Microsoft Infrastructure as a Service Design Patterns–Overview

As part of Microsoft IaaS Foundations series, this document provides an overview of Microsoft Infrastructure as a Service Design patterns that you can use drive your own design exercises. These patterns are field tested and represent the results of Microsoft Consulting Services experiences in the field.


Table of Contents (this article)

1  Introduction

   1.1 Scope

   1.2 IaaS Reference Architectures 

   1.3 Windows Hardware Certification

   1.4 Windows Licensing

2  Software Defined Infrastructure Pattern Overview

3  Non-Converged Infrastructure Pattern Overview

4  Converged Infrastructure Pattern Overview

5  Hybrid Infrastructure Pattern Overview


This document is part of the Microsoft Infrastructure as a Service Foundations series. The series includes the following documents:

Chapter 1: Microsoft Infrastructure as a Service Foundations

Chapter 2: Microsoft Infrastructure as a Service Compute Foundations

Chapter 3: Microsoft Infrastructure as a Service Network Foundations

Chapter 4: Microsoft Infrastructure as a Service Storage Foundations

Chapter 5: Microsoft Infrastructure as a Service Virtualization Platform Foundations

Chapter 6: Microsoft Infrastructure as a Service Design Patterns–Overview (this article)

Chapter 7: Microsoft Infrastructure as a Service Foundations—Converged Architecture Pattern

Chapter 8: Microsoft Infrastructure as a Service Foundations-Software Defined Architecture Pattern

Chapter 9: Microsoft Infrastructure as a Service Foundations-Multi-Tenant Designs

For more information about the Microsoft Infrastructure as a Service Foundations series, please see Chapter 1: Microsoft Infrastructure as a Service Foundations


Contributors:
Adam Fazio – Microsoft
David Ziembicki – Microsoft
Joel Yoker – Microsoft
Artem Pronichkin – Microsoft
Jeff Baker – Microsoft
Michael Lubanski – Microsoft
Robert Larson – Microsoft
Steve Chadly – Microsoft
Alex Lee – Microsoft
Yuri Diogenes – Microsoft
Carlos Mayol Berral – Microsoft
Ricardo Machado – Microsoft
Sacha Narinx – Microsoft
Tom Shinder – Microsoft
Jim Dial – Microsoft


Applies to:
Windows Server 2012 R2
System Center 2012 R2
Windows Azure Pack – October 2014 feature set
Microsoft Azure – October 2014 feature set

Document Version:
1.0


1 Introduction

The goal of the Infrastructure-as-a-Service (IaaS) Foundations series is to help enterprise IT and cloud service providers understand, develop, and implement IaaS infrastructures. This series provides comprehensive conceptual background, a reference architecture and a reference implementation that combines Microsoft software, consolidated guidance, and validated configurations with partner technologies such as compute, network, and storage architectures, in addition to value-added software features.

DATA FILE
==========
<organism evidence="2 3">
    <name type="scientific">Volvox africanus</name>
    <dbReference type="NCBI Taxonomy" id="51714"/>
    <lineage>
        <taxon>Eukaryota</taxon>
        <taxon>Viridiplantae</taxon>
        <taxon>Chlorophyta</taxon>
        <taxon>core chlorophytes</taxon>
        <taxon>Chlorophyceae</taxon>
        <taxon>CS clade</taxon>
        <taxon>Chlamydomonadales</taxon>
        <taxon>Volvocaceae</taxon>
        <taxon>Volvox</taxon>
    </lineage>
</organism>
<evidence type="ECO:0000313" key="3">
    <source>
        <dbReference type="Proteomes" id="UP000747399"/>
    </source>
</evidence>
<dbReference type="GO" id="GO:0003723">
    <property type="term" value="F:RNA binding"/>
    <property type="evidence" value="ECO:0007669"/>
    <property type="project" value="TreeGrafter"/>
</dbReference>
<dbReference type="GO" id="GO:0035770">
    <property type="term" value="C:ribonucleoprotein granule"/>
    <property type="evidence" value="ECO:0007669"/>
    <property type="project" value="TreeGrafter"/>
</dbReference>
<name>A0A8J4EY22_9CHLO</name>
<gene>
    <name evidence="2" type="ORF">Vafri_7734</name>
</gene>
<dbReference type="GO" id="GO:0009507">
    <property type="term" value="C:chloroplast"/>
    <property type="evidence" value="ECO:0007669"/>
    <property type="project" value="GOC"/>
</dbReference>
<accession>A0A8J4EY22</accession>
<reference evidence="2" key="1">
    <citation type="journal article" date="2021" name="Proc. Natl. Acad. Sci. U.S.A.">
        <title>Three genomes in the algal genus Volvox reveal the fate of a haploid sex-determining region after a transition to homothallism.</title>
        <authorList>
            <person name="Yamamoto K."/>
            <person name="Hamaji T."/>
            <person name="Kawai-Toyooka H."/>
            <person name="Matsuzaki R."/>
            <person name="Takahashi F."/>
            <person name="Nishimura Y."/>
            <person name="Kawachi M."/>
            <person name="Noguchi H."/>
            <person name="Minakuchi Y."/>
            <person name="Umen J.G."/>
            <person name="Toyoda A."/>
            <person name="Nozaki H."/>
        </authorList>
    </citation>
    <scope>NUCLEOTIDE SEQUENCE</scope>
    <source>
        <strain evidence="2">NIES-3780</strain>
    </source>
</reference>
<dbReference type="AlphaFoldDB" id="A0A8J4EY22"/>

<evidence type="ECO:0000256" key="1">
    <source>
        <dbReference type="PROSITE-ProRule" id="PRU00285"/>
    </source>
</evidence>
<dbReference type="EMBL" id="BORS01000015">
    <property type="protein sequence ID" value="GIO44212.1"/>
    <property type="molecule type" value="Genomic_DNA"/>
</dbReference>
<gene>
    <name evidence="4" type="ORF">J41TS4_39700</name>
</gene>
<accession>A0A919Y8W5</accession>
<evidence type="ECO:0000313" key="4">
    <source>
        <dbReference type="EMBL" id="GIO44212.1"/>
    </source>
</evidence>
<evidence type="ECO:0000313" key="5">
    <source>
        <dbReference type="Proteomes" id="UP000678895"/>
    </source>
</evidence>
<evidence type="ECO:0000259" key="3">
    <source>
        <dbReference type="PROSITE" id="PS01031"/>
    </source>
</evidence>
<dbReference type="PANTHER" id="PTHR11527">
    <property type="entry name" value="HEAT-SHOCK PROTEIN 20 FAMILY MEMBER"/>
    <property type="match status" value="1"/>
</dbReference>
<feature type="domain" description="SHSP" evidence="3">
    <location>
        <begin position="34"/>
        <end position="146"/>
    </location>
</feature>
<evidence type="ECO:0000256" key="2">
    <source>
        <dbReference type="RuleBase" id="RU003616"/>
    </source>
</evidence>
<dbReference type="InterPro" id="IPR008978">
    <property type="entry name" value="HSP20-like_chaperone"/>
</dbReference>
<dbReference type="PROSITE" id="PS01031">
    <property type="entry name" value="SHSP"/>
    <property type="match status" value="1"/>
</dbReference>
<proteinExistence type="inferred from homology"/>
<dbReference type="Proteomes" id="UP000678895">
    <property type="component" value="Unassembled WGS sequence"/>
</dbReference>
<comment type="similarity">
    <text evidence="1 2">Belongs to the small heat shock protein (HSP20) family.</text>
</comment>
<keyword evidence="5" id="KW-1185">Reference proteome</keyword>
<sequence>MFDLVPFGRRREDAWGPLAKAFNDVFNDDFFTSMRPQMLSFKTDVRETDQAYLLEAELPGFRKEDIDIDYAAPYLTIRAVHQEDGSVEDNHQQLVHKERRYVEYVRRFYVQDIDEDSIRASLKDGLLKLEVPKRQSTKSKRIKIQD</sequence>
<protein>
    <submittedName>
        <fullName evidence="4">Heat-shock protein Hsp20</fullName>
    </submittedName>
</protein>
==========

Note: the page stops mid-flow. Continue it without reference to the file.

The IaaS Foundations Series utilizes the core capabilities of the Windows Server operating system, Hyper-V, System Center, Windows Azure Pack and Microsoft Azure to deliver on-premises and hybrid cloud Infrastructure as a Service offerings.

As part of Microsoft IaaS Foundations series, this document provides an overview of Microsoft Infrastructure as a Service Design patterns that you can use drive your own design exercises. These patterns are field tested and represent the results of Microsoft Consulting Services experiences in the field.

1.1 Scope

The scope of this document is to provide customers with the necessary guidance to develop solutions for a Microsoft private cloud infrastructure in accordance with the IaaS patterns that are identified for use with the Windows Server 2012 R2 operating system. This document provides specific guidance for developing fabric architectures (compute, network, storage, and virtualization layers) for an overall private cloud solution. Guidance is provided for the development of an accompanying fabric management architecture that uses System Center 2012 R2.

1.2 IaaS Reference Architectures

Microsoft Private Cloud programs have two main solutions as shown in Figure 1. The Microsoft Infrastructure as a Service Foundations series focuses on the open solutions model, which can be used to service the enterprise and hosting service provider audiences.

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Figure 1 Branches of the Microsoft Private Cloud

Small- or medium-sized enterprises should plan a reference architecture that defines the requirements that are necessary to design, build, and deliver virtualization and private cloud solutions, including hosting service provider implementations.